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Joined-up thinking is required to tackle Britain’s savings crisis

Joined-up thinking is required to tackle Britain’s savings crisis
September 17th, 2013
Author: Economic Voice Staff

As it is revealed that 13 million people face a drop in living standards when they retire, schools, employers, the government and financial advisers, are being urged to work together to tackle Britain’s savings crisis.

The calls from Nigel Green, the founder and chief executive of the deVere Group, the global independent financial advisory organisation, come after the Department for Work and Pensions (DWP) published its report on pension incomes last week – in which it has emerged that 13 million will face a drop in living standards when they leave work.

Mr Green says: “It is alarming but sadly not surprising that a staggering 13 million Britons, or a third of the workforce, will be unlikely to be able to live a comparable lifestyle in retirement. Britain has lost its appetite to save and this is the depressing, yet predictable, result of that.

Everyone needs to understand that unless they save adequately during their working lives, when they reach retirement age they might have to considerably downgrade their lifestyle or continue working much longer than they had expected and hoped, due to a lack of funds.

The savings culture needs to be revived and the savings ‘head in the sand’ mentality needs to be reversed. It’s imperative that we all become more financially self-reliant through savings because we’re living longer, meaning the money we accumulate has to go further; the State is, in the future, unlikely to be in a position to support older people as it has done for previous generations; and because of the growing deficits in company pension schemes.”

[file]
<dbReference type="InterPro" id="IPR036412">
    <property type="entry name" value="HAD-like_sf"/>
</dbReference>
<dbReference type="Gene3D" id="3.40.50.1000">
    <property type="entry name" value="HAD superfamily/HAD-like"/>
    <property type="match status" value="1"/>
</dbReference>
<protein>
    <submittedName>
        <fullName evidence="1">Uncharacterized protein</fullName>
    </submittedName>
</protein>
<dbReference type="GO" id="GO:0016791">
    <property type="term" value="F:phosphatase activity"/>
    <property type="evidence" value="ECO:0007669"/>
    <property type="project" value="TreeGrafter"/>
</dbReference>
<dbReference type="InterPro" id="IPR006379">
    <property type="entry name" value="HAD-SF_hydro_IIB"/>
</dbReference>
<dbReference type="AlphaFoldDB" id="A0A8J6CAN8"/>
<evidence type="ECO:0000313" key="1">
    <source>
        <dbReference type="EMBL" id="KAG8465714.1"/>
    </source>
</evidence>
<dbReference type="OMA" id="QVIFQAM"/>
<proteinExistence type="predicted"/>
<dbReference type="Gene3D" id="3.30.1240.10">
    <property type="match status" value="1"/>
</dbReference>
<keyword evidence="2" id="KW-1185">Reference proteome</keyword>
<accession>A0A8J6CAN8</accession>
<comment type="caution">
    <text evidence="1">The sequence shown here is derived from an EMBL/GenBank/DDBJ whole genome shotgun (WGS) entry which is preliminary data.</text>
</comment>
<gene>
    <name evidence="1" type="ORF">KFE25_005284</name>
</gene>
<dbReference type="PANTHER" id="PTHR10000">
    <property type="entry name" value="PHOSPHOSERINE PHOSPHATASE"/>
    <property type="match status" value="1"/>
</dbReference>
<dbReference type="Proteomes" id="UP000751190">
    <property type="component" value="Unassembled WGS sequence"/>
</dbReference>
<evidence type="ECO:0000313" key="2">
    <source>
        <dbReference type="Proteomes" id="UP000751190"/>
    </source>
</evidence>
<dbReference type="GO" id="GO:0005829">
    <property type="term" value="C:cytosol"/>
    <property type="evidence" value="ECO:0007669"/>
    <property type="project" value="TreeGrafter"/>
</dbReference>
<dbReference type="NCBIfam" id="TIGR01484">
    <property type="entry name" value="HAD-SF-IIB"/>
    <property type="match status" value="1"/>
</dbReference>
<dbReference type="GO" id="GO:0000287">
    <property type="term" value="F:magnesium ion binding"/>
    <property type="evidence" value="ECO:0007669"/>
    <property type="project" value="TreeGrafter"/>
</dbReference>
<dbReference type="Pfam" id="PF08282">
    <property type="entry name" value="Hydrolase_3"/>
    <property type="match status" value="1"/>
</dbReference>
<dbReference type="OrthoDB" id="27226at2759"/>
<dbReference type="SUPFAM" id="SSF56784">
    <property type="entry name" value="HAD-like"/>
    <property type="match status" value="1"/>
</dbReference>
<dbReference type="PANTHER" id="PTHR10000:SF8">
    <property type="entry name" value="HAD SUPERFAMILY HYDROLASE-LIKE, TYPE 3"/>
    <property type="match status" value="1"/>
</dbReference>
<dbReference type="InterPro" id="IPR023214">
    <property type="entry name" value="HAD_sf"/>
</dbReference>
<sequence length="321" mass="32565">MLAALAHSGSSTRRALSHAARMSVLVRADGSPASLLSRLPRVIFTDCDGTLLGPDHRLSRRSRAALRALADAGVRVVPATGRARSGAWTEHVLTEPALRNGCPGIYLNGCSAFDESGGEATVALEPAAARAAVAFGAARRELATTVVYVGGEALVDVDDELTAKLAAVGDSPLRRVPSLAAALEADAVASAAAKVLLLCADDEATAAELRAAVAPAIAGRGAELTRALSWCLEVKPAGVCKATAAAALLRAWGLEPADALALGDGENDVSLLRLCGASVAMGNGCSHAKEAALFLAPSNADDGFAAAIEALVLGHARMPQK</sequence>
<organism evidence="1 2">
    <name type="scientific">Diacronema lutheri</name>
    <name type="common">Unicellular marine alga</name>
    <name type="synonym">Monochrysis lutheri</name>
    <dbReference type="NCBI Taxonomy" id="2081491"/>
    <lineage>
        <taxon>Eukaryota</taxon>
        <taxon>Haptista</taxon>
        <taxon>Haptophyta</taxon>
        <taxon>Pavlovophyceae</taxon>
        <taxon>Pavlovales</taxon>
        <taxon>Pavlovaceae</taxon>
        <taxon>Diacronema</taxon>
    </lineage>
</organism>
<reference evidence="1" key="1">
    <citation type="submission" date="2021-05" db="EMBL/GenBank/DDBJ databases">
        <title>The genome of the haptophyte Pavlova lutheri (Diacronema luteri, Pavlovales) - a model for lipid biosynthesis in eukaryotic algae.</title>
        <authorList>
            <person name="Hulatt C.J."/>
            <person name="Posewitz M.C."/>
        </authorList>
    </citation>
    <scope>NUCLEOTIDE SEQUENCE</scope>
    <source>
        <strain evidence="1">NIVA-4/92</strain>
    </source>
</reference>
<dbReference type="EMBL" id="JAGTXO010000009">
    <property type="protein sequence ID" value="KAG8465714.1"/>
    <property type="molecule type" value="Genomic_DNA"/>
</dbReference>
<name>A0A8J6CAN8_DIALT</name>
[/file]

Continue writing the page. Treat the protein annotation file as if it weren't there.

With this in mind, Mr Green is urging schools, employers, the government and the finance industry to work together.

He comments: “To properly tackle the savings crisis – an issue of national importance – we need to take a multi-faceted, ‘joined-up thinking’ approach. It is in everyone’s interests that our ageing population is in the black.

Secondary schools should move to offer basic financial planning advice, including how to save and the associated benefits of saving. Quite rightly, we offer career advice, but there is little education offered regarding how to plan for what happens after the world of work, which nowadays is likely to amount to a third of our lives.

Saving 1 © The Economic Voice

Saving 1 © The Economic Voice

Similarly, professional financial planning in the workplace would be very beneficial, especially to those workers on the cusp of retirement and who might need to readjust their strategy for the next phase of their lives. The incentives to employers who offer financial planning should be increased, currently very little tax relief is offered.

The government should actively and widely promote the idea of saving through multi-media campaigns. Although this will cost time and money, the cost of having a greater proportion of the population being more financially dependent on the State will be significantly higher. In addition, the government must seek to provide more certainty for the UK’s pensions landscape.

The financial advisory sector also has a role to play in revitalising the UK’s savings culture by rebuilding the public’s confidence in the wider financial industry. Once trust is fully restored, more people are likely to actively seek professional financial advice, which will considerably increase their chances of being financially secure in retirement.”

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